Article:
Wired Less: Disconnected in Urban America

For many Americans living in urban areas, high-speed Internet access remains elusive.

Much discussion about broadband expansion in the United States
focuses on the rural areas that still lack this essential
infrastructure. As we documented in our earlier report, Five Days on the Digital Dirt Road, residents in rural areas are struggling to live and work without high-speed Internet.

But this rural snapshot only shows a part of the picture of the
digital divide in America. Even in some of our most tech-savvy wired
cities, millions of people - particularly low-income households,
immigrant populations and senior citizens - do not have high-speed
Internet in their homes or businesses.

Barriers to Access

For many urban residents, high-speed Internet services, which
typically cost $40 to $60 per month, are simply too pricey. Compounding
the Internet access problem, many people are unable to afford a
computer or lack the skills to navigate the Web.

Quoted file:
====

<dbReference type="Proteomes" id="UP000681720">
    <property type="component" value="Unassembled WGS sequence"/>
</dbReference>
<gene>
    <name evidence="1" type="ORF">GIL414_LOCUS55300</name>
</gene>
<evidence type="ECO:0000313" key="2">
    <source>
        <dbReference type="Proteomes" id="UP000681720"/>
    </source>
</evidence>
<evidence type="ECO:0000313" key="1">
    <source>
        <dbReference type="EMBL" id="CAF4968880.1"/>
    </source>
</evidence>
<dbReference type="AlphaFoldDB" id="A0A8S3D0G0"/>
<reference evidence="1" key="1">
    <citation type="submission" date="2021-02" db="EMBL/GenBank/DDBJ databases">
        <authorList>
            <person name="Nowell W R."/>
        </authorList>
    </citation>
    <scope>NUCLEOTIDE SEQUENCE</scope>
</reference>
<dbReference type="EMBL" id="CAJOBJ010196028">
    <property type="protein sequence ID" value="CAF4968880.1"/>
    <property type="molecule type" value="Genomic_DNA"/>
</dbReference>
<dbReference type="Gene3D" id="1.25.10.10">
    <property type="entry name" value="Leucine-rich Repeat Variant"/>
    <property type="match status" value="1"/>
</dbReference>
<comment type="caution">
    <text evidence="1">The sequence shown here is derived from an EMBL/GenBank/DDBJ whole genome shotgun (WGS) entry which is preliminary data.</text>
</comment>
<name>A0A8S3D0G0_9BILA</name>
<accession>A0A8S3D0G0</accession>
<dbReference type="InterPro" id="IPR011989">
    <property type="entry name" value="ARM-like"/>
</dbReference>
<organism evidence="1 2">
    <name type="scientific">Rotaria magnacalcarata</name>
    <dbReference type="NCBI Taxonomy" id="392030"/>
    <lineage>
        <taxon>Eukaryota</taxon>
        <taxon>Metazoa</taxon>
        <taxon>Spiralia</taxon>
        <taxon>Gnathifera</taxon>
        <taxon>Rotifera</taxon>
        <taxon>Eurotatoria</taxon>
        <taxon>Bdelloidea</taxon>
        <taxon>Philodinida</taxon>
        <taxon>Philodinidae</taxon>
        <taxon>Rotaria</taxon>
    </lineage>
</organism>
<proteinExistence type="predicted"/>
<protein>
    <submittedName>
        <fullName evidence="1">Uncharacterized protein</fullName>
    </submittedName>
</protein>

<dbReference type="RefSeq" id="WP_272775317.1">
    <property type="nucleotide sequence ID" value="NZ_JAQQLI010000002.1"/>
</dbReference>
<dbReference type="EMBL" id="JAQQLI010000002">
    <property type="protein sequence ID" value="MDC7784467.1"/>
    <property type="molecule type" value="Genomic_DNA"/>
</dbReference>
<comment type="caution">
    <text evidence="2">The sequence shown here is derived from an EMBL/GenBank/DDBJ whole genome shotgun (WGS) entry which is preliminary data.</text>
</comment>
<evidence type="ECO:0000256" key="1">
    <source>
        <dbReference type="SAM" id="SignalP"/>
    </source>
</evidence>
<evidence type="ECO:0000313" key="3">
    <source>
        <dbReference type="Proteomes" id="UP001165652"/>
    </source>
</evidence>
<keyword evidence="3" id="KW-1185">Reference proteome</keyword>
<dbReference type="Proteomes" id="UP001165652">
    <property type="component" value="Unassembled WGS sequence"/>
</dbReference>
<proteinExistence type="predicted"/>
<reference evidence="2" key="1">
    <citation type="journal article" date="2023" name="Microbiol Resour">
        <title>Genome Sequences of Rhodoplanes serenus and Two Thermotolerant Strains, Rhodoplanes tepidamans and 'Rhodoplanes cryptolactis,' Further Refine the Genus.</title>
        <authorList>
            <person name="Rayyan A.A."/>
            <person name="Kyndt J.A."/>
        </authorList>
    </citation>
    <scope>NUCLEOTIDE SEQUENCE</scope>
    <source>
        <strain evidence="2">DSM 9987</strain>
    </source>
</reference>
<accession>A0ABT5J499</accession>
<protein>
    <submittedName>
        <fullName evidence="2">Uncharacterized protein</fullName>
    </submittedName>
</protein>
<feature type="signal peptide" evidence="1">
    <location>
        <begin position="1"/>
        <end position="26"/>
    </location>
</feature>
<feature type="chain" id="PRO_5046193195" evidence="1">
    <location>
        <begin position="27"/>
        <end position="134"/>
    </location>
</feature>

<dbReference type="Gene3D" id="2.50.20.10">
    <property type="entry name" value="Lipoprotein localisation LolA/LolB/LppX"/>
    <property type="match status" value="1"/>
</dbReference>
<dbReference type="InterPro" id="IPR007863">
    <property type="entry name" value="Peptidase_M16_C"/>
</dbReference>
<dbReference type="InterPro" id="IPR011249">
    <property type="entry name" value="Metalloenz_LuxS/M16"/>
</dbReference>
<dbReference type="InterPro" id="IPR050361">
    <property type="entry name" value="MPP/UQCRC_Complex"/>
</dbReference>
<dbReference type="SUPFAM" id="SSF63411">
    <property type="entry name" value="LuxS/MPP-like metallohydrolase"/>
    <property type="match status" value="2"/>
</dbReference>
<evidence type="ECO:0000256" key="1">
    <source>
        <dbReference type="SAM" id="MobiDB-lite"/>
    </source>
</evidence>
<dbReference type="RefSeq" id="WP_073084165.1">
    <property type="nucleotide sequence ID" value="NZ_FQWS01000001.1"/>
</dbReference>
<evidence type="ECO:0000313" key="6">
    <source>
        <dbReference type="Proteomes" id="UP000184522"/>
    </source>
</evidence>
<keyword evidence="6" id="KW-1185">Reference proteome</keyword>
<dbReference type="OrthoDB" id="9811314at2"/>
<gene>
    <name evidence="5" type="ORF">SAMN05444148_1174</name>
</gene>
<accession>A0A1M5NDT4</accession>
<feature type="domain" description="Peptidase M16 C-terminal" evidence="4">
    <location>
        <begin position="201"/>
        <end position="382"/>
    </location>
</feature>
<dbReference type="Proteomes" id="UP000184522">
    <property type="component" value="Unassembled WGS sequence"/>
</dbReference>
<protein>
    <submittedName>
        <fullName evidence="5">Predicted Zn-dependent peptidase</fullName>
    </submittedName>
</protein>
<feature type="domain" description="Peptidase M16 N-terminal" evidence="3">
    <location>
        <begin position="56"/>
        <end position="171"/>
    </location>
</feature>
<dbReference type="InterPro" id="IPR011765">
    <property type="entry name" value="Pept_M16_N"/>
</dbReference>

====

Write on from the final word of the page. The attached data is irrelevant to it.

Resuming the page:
And just like their rural counterparts, some urban areas have been
redlined by Internet service providers that refuse to offer service to
communities that may not provide as large a financial return.

Many urban residents are locked out, unable to participate fully in
the digital era. They're prevented from applying for jobs,
telecommuting, taking online classes or even finishing their homework.
It's becoming increasingly clear that Internet connectivity is key to a
sound economy and could assist those hit hardest by the economic

Additionally, the Internet has revolutionized the way everyday
people can mobilize, organize and work for social change. It allows
people - at least those fortunate enough to have a high-speed
connection - to create media with their own voices.

From Coast to Coast

To further understand how the digital divide is affecting our urban
areas, Free Press traveled to Los Angeles and Washington, D.C. We
interviewed dozens of people trying to raise families, go to school,
and start businesses using antiquated dial-up service or relying on
libraries or community centers for a high-speed connection.

In Washington, where Blackberries are everywhere, only 52 percent of
homes are connected to broadband. In total, more than 240,000 D.C.
residents are not connected to the Internet at home, and nearly 160,000
have no Internet access at all.

While there are no specific numbers that accurately capture the
digital divide in Los Angeles, nearly 16 million people across
California do not have high-speed Internet, according to the U.S.
Census Bureau.

The stories from both coasts are a testament to why our leaders in
Washington should make bridging the digital divide a national priority.

View all of the stories here.

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